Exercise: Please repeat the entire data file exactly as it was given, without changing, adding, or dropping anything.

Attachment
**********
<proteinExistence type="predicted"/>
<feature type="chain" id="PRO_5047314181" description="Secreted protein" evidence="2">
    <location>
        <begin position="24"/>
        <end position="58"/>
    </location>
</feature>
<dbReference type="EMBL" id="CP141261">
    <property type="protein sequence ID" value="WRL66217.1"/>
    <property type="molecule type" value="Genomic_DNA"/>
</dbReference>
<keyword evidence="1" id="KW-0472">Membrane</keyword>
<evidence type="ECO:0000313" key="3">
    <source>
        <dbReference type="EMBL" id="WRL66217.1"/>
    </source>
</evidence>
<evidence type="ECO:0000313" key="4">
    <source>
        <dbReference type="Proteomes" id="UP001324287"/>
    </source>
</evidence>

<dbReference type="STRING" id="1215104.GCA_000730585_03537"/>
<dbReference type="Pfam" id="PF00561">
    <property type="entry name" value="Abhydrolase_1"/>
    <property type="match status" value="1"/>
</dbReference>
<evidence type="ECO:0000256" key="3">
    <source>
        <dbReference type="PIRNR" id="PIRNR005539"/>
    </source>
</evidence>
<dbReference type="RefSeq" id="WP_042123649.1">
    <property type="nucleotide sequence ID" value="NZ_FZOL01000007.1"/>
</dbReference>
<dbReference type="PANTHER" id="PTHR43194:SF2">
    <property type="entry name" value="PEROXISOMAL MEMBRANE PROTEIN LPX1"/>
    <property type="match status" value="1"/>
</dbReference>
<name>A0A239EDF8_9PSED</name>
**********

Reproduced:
<proteinExistence type="predicted"/>
<feature type="chain" id="PRO_5047314181" description="Secreted protein" evidence="2">
    <location>
        <begin position="24"/>
        <end position="58"/>
    </location>
</feature>
<dbReference type="EMBL" id="CP141261">
    <property type="protein sequence ID" value="WRL66217.1"/>
    <property type="molecule type" value="Genomic_DNA"/>
</dbReference>
<keyword evidence="1" id="KW-0472">Membrane</keyword>
<evidence type="ECO:0000313" key="3">
    <source>
        <dbReference type="EMBL" id="WRL66217.1"/>
    </source>
</evidence>
<evidence type="ECO:0000313" key="4">
    <source>
        <dbReference type="Proteomes" id="UP001324287"/>
    </source>
</evidence>

<dbReference type="STRING" id="1215104.GCA_000730585_03537"/>
<dbReference type="Pfam" id="PF00561">
    <property type="entry name" value="Abhydrolase_1"/>
    <property type="match status" value="1"/>
</dbReference>
<evidence type="ECO:0000256" key="3">
    <source>
        <dbReference type="PIRNR" id="PIRNR005539"/>
    </source>
</evidence>
<dbReference type="RefSeq" id="WP_042123649.1">
    <property type="nucleotide sequence ID" value="NZ_FZOL01000007.1"/>
</dbReference>
<dbReference type="PANTHER" id="PTHR43194:SF2">
    <property type="entry name" value="PEROXISOMAL MEMBRANE PROTEIN LPX1"/>
    <property type="match status" value="1"/>
</dbReference>
<name>A0A239EDF8_9PSED</name>